The Colombian Public Prosecutor’s Office and the Ombudsman have activated the Urgency Search Mechanism (MBU) on the 168 inquiries they have received since the open-ended general strike against the government of Iván Duque on April 28 regarding missing persons.
However, a further 153 applications were considered, which were rejected due to insufficient information and for which they were declared “unfounded”. In addition, government institutions have reported that another 227 people have been found these days and their disappearance has been denounced.
On May 6, 26 social organizations filed a report showing 379 cases of people reported missing during the protests.
“The search unit, within its powers and as a transitional justice mechanism, must search for people who have disappeared during the armed conflict, but it must also seek to identify events that were part of the armed conflict, such as disappearances,” said the director the victim unit, Luz Marina Monzón, according to the Colombian press.
According to official sources, there are one uniformed man and 26 civilians killed during the strike, while organizations such as the NGO Temblores claim to have received 39 complaints of deaths from members of the security forces.
The public ministry announced on May 7 that 32 investigations into suspected police abuse had been opened: 18 with the Delegate for the Defense of Human Rights and 14 provincial and regional preliminary inquiries.
In the meantime, there were new and massive demonstrations in support of the indefinite general strike this Monday. Some blockades are being maintained in Bogotá and Cundinamarca and there have been demonstrations against Duque in many other cities.
The Duke himself apparently called for the blockades to be lifted. “The call is that we all continue to unite our voices, we can always step in to evaluate the positions of the other, to know, to approximate, but we must all ask clearly and transparently that these blockages are lifted,” said he.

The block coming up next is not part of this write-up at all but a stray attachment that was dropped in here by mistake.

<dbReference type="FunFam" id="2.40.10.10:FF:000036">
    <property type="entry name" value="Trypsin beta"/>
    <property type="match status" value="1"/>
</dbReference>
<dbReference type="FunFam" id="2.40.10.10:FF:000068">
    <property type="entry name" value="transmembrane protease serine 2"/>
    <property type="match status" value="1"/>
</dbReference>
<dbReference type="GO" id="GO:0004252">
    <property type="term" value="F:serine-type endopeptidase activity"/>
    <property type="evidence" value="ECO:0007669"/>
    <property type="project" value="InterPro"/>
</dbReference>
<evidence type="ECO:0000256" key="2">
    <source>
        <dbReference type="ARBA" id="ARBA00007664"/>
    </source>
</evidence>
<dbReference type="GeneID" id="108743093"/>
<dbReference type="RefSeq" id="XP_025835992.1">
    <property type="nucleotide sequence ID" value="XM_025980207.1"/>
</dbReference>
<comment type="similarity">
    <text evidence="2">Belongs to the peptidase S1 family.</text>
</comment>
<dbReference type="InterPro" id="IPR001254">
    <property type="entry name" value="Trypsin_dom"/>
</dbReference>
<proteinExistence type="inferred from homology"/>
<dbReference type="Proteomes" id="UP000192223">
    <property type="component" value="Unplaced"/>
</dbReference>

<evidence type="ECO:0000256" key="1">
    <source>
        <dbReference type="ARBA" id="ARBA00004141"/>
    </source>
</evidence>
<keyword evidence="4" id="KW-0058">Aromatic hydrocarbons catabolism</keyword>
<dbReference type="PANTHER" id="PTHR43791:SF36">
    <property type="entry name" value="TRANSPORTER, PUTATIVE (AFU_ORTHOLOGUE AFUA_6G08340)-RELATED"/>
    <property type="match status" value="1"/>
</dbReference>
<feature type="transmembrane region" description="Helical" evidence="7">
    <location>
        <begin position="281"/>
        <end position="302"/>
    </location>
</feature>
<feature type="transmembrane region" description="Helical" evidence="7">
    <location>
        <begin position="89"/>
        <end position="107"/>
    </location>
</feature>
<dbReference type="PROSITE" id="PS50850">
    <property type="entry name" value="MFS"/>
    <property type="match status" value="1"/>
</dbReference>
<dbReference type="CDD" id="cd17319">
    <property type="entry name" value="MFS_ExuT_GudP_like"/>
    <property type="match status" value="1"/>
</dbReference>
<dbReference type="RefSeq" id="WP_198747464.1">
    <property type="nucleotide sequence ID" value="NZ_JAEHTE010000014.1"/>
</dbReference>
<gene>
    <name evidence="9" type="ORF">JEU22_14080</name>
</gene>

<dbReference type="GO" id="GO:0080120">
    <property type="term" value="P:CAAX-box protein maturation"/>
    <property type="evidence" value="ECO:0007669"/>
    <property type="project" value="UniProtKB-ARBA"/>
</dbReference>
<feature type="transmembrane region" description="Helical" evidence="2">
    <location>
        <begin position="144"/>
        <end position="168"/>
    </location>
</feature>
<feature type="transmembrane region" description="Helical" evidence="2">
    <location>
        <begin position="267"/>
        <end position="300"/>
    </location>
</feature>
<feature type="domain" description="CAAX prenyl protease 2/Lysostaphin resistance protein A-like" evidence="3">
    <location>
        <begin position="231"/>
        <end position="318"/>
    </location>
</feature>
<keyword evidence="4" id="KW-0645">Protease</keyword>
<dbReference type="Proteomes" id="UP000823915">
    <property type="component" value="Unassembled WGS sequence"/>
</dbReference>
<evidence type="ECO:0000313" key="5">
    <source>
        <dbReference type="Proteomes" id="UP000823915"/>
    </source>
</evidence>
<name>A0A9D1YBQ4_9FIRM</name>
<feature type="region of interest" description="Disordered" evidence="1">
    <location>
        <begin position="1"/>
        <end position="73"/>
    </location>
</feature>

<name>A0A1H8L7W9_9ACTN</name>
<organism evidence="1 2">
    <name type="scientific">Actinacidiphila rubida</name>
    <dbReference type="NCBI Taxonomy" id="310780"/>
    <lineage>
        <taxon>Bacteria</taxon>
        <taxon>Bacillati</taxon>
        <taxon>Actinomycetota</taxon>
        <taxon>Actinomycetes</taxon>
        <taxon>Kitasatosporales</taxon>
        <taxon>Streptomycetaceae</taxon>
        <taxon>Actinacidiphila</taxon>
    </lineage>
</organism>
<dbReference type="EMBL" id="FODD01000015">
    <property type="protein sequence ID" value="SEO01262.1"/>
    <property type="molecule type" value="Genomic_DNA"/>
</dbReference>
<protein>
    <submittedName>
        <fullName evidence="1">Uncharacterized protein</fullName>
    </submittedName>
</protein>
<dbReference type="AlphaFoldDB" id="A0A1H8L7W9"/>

“The total rejection of the blockades is fundamental as Colombian society cannot be kidnapped and these types of practices are violent, even if they are not carried out with guns and aggression. Restriction of mobility, the right to work, the right to Food, no it can be seen as a peaceful expression, “he argued.
The government’s first meeting with the National Unemployment Committee is scheduled for the same Monday. “We have been listening to different groups for a week and now we also have the opportunity to listen to the unemployment committee to say that agreements and much more can be made in this country,” he argued.
The protests, which rocked Colombia for twelve days and claimed at least 27 deaths according to the government – more than 40 according to civil organizations – began as a mobilization against the tax reform proposed by the government of President Iván Duque, but only once it is withdrawn, seven demands remain exist and will be on the table in negotiations between the executive and the National Unemployment Committee.